If you decide not to address your study loans, your rights to get an allowance from the Nationale Hypotheek Garantie will fall due if the financial institution manages to find out you have omitted important details. This guarantee can be seen as a safety net, aiding those who have become unable to repay their debts due to unpleasant circumstances. In any way this is especially important for young professionals.
Not only our country is struck with this alarming rise in student debts, the consequences can also be seen in other nations around the world.
One of the biggest examples must be the United States. One of the leading countries in the global economy has just as much or even more problems with student debts than the Netherlands. In 2014 the average costs for one year of studying in the U.S. was estimated to be around $36,564.- (this includes an average of tuition fees and living expenses in all sorts of colleges and universities). Even with the possibility of financial aid that many universities have, this is not affordable for everyone, leading to the necessity to lend money from financial institutions.
The abnormally high costs of studying in a country like the United States led to nearly one in every five American households to have outstanding debts in 2010. In the 10 years between 2002 and 2012 the volume of student loans in the U.S. grew by 77 percent, which is evidently more than in the Netherlands.
On the other side of the world, in Japan, 1 out of 2.6 students was borrowing money to pay for their education in 2015. The situation will probably only get worse since tuitions are increasing and the salaries are not. Japan, among other Asian nations is in the top 3 of countries where most young adults have a college education. And quite simply: more students lead to more debt.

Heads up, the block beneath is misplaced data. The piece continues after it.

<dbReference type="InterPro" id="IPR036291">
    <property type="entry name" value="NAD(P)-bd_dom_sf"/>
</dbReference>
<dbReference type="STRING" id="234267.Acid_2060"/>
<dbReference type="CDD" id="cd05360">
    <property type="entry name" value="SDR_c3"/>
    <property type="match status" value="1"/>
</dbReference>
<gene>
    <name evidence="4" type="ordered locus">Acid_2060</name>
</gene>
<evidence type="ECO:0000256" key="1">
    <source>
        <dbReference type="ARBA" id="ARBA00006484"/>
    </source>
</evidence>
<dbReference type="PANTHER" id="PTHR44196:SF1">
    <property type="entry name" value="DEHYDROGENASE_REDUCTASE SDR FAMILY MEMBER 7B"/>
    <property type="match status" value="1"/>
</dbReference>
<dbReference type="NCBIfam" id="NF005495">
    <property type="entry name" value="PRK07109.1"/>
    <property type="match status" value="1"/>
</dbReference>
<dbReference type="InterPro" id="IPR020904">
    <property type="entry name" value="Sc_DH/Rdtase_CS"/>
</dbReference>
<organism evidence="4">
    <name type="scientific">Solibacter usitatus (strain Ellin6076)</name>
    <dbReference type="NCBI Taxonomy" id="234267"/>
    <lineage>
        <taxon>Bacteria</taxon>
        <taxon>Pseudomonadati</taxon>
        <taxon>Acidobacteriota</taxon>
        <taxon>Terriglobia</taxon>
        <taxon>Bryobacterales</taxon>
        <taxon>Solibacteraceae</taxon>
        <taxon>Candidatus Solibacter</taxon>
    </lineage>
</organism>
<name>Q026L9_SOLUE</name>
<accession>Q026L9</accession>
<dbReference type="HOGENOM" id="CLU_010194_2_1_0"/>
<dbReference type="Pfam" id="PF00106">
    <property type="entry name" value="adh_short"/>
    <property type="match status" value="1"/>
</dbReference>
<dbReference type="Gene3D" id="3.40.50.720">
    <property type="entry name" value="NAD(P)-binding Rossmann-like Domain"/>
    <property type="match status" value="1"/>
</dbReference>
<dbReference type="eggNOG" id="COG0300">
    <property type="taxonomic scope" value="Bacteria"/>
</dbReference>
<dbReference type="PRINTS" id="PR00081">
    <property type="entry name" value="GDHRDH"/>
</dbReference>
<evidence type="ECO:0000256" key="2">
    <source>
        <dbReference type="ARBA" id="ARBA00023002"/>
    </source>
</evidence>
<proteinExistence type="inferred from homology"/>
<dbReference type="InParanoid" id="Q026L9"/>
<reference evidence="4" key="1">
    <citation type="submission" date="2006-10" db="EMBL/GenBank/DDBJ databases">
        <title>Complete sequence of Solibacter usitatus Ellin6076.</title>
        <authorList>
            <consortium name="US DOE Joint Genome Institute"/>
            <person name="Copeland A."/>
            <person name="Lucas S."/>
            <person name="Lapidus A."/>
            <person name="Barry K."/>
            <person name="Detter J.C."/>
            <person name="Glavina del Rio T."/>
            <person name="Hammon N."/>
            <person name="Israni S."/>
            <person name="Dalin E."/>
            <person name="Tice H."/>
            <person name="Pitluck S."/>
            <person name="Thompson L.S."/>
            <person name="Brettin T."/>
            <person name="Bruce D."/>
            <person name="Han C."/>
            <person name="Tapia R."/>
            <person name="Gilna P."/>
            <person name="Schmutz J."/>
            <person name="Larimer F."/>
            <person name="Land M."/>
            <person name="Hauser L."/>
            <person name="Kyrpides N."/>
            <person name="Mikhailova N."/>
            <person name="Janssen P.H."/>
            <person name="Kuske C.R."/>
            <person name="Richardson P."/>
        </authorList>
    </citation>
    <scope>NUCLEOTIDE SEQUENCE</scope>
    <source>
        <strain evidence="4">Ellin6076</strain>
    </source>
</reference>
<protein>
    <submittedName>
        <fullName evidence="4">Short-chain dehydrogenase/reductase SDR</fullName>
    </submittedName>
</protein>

Study for free?
There are, however, also countries which offer English study programs for free or at a relatively low cost. One of the closest-by nations that offers tuition-free universities is Germany. Our east-neighbors even present international students with zero tuition, leading to them only having to pay for their accommodation, school supplies and daily necessities.
Other countries in Europe where students have to pay barely any tuition are the Scandinavian nations Finland, Norway and Sweden. Although the costs for studying are quite low, the student debt is increasing at approximately the same pace as in the United States. This is caused by the high costs for living in for example Sweden, which capital often ranks as the most expensive city worldwide. Due to very low population density, most students have to move out and live on their own, because staying at home and commuting to school is not an option.
In addition to the previously mentioned countries,, in France they normally charge only a small €200.- as yearly tuition at public universities, which is barely anything compared to the Netherlands, and especially when you compare this with the enormous sums students pay to study in the United States.
Are you already considering moving to our German neighbors? Or do you have some helpful money-saving tips? Let us know in the comments!